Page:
AUSTIN -- At 40 years old, Vincent Lopez has spent more than half of his life in a wheelchair, dealing with the constant pain of muscular dystrophy since the age of 17.
"For the last 22 years I've experienced symptoms of chronic back pain, joint pain, trouble eating and trouble sleeping," Lopez told KVUE at his North Austin home. "One would have to go through it to truly understand. Illness truly is an act of consumption."
After trying countless drugs that Lopez says only made him sicker and took away his appetite, he turned to marijuana as medicine.
"It's not a cure, but it's more of an alleviator to numb an individual to that pain so that pain doesn't dictate or override their day, override their routine, which is typically what pain does," said Lopez. "It seems to stimulate appetite. It seems to alleviate my spasms, alleviate my muscle stiffness, alleviate the pain throughout my back that I feel daily, and if anything it does, it helps me just get on about my day in the most comfort I can possibly be in."
From patient to advocate, Lopez has spent the last two year volunteering as director of patient outreach for the Texas chapter of the National Organization for the Reform of Marijuana Laws (NORML). Lopez says much of his work is creating an outlet for patients to step out of the "marijuana closet," and that many who use marijuana to cope with pain end up adding fear of arrest to the stress of dealing with a chronic illness.
"We're not talking recreational use, we're not talking abuse, we're talking medical need, and there's nothing greater than that," said Lopez. "One thing we need to understand is that there are no cures for these conditions, and prescription medications have proven to be harmful in so many ways. Cannabis provides an alternative answer away from side effects that harm other organs of our bodies. Cannabis is a natural substance."
While citizens in the states of Washington and Colorado have celebrated newly-passed laws decriminalizing marijuana, at least 17 states allow some form of medical marijuana use. Advocates of similar legislation in Texas say it's a sign of an evolving conversation regarding the drug's potential medicinal uses.
"I think it does reflect a changing attitude," said State Rep. Elliott Naishtat (D-Austin), who has tried unsuccessfully to pass legislation concerning medical marijuana in the past and plans on submitting a new bill in the upcoming 83rd Texas Legislature. "I think those combine to enhance the chances that we'll move forward finally with this strictly medicinal marijuana bill."
"We're trying to create a situation where a person with a bona fide medical condition (AIDS, cancer, MS, Parkinson's) following a recommendation from a doctor could use marijuana for medicinal purposes, and if arrested could go before a judge and say, 'I'm not a criminal. I'm sick, this helps me.' And the judge could say, 'Go home,'" Naishtat explained in an interview with KVUE.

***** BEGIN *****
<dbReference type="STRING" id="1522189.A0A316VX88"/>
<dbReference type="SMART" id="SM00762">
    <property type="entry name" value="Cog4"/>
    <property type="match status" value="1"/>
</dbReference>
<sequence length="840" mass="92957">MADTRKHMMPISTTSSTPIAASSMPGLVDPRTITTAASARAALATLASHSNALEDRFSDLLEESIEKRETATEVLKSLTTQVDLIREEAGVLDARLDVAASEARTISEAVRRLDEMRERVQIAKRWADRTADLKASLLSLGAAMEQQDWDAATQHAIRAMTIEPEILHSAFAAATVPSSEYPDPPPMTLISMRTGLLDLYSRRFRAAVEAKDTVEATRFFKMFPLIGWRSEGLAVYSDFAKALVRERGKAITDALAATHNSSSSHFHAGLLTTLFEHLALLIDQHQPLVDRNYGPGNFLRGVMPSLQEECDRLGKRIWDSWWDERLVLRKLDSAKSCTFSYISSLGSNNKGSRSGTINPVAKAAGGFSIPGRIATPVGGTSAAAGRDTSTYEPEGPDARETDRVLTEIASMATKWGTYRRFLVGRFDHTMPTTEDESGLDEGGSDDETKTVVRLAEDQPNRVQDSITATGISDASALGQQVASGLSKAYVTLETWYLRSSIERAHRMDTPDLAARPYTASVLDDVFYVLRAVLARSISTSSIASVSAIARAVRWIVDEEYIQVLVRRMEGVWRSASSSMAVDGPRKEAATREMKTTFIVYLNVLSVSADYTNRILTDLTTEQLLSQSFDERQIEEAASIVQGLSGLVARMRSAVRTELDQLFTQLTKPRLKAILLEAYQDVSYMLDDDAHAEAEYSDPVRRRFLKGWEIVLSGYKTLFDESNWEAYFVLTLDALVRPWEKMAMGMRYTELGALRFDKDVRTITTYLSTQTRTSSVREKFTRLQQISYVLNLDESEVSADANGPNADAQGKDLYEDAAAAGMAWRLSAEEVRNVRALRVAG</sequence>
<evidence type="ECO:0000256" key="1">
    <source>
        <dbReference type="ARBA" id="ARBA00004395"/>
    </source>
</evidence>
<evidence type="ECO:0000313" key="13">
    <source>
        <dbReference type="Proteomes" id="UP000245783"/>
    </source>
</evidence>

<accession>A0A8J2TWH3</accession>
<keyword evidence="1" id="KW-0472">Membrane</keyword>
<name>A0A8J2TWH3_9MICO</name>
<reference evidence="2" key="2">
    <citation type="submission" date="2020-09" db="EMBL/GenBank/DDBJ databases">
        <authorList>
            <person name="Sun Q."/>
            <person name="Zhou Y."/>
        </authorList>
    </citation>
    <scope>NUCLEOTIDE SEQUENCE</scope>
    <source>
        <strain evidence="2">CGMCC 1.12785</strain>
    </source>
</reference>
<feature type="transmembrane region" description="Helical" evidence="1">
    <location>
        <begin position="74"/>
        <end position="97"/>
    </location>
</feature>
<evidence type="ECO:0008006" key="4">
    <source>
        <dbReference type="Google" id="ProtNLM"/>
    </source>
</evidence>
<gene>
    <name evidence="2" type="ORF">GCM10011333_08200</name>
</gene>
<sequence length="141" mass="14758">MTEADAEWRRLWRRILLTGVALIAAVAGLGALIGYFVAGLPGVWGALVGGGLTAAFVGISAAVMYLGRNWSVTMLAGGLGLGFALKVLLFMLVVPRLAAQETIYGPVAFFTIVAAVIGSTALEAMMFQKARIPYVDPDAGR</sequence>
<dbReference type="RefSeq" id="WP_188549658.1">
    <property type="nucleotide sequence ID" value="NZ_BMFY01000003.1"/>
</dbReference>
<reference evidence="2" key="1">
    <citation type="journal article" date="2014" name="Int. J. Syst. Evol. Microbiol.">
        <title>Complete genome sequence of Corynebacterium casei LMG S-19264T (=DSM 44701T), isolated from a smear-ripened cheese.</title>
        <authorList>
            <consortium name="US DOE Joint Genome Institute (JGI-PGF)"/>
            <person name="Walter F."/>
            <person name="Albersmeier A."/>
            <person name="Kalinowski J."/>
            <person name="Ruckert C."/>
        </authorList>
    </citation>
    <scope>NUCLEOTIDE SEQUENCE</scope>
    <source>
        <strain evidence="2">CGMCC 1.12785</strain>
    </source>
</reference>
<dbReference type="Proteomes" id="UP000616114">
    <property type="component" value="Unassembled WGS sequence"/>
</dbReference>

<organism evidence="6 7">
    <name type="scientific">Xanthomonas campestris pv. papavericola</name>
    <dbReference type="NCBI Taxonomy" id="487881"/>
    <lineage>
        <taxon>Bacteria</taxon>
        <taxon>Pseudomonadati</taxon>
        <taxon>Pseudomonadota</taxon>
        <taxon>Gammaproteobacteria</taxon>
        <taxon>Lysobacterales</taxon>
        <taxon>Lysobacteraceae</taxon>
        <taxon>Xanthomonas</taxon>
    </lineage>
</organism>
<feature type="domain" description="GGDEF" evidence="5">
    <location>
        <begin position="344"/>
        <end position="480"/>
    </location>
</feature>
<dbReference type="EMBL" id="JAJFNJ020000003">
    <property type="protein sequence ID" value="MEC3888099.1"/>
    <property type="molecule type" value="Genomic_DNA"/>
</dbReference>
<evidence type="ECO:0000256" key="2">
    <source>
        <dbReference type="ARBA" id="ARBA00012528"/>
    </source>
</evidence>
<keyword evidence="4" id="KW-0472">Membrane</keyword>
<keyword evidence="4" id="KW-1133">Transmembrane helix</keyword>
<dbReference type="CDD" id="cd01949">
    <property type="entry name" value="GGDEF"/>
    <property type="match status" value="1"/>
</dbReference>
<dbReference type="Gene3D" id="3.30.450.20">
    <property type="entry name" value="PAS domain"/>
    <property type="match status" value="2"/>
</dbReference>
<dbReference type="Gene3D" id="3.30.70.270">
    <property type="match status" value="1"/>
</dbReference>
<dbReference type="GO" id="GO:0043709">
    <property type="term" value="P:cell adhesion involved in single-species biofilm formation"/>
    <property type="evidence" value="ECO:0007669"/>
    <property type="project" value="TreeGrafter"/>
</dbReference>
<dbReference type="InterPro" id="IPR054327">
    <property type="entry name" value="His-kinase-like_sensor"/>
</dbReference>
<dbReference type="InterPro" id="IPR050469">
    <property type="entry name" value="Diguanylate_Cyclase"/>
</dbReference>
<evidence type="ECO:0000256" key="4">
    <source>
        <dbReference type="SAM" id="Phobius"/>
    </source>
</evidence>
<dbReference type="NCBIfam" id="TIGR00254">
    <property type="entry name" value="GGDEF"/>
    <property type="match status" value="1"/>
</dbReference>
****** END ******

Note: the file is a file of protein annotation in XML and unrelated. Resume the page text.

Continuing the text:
For years, the White House Office of National Drug Control Policy (ONDCP) has repeatedly testified that marijuana, particularly when smoked, is neither safe nor effective as a drug.
"Smoked marijuana does not meet existing standards of safety and efficacy for modern medicine," ONDCP Deputy Director for State and Local Affairs Scott Burns testified while addressing a medical marijuana initiative in Michigan in 2006. "Recognized medications have been determined to be only safe after properly rigorous scientific analysis, not political pressure, and not deal making."
Lopez argues that marijuana is not proven addictive, and says medical marijuana is the victim of a propaganda campaign aimed to scare people away from a conversation.
"We are already sentenced by our conditions. We cannot escape them, we cannot put them on the shelf, and we can't just turn away from them," said Lopez. "Regardless of medical cannabis or not, we still have to face our trial, and when we see an answer that can alleviate the pains of that trial, then it's very much worth our effort to fight for it."
Naishtat attributes the lack of success of previous medical marijuana legislation to a misunderstanding that the bill would create a legal market or legalize marijuana. Naishtat says it would not, rather the legislation would provide an affirmative defense for patients using marijuana as medicine.
"We know that medicinal marijuana if used properly works. We will have people come and testify how it helps them live, how it helps them to work," said Naishtat. "This also would send a strong message to law enforcement throughout Texas that they shouldn't mess with people who are obviously sick. They should not harass them. They certainly shouldn't arrest them if they're smoking marijuana for medicinal reasons."
"Anything that's in the positive direction is definitely something that I would like to see, and that includes protecting patient rights who are medical marijuana users in the state of Texas," said Lopez. "If we expect to have real compassionate reform, it's going to have to come down to legislators and lawmakers listening to patients and understanding their needs, and anything leads in that direction is a positive step in the right direction."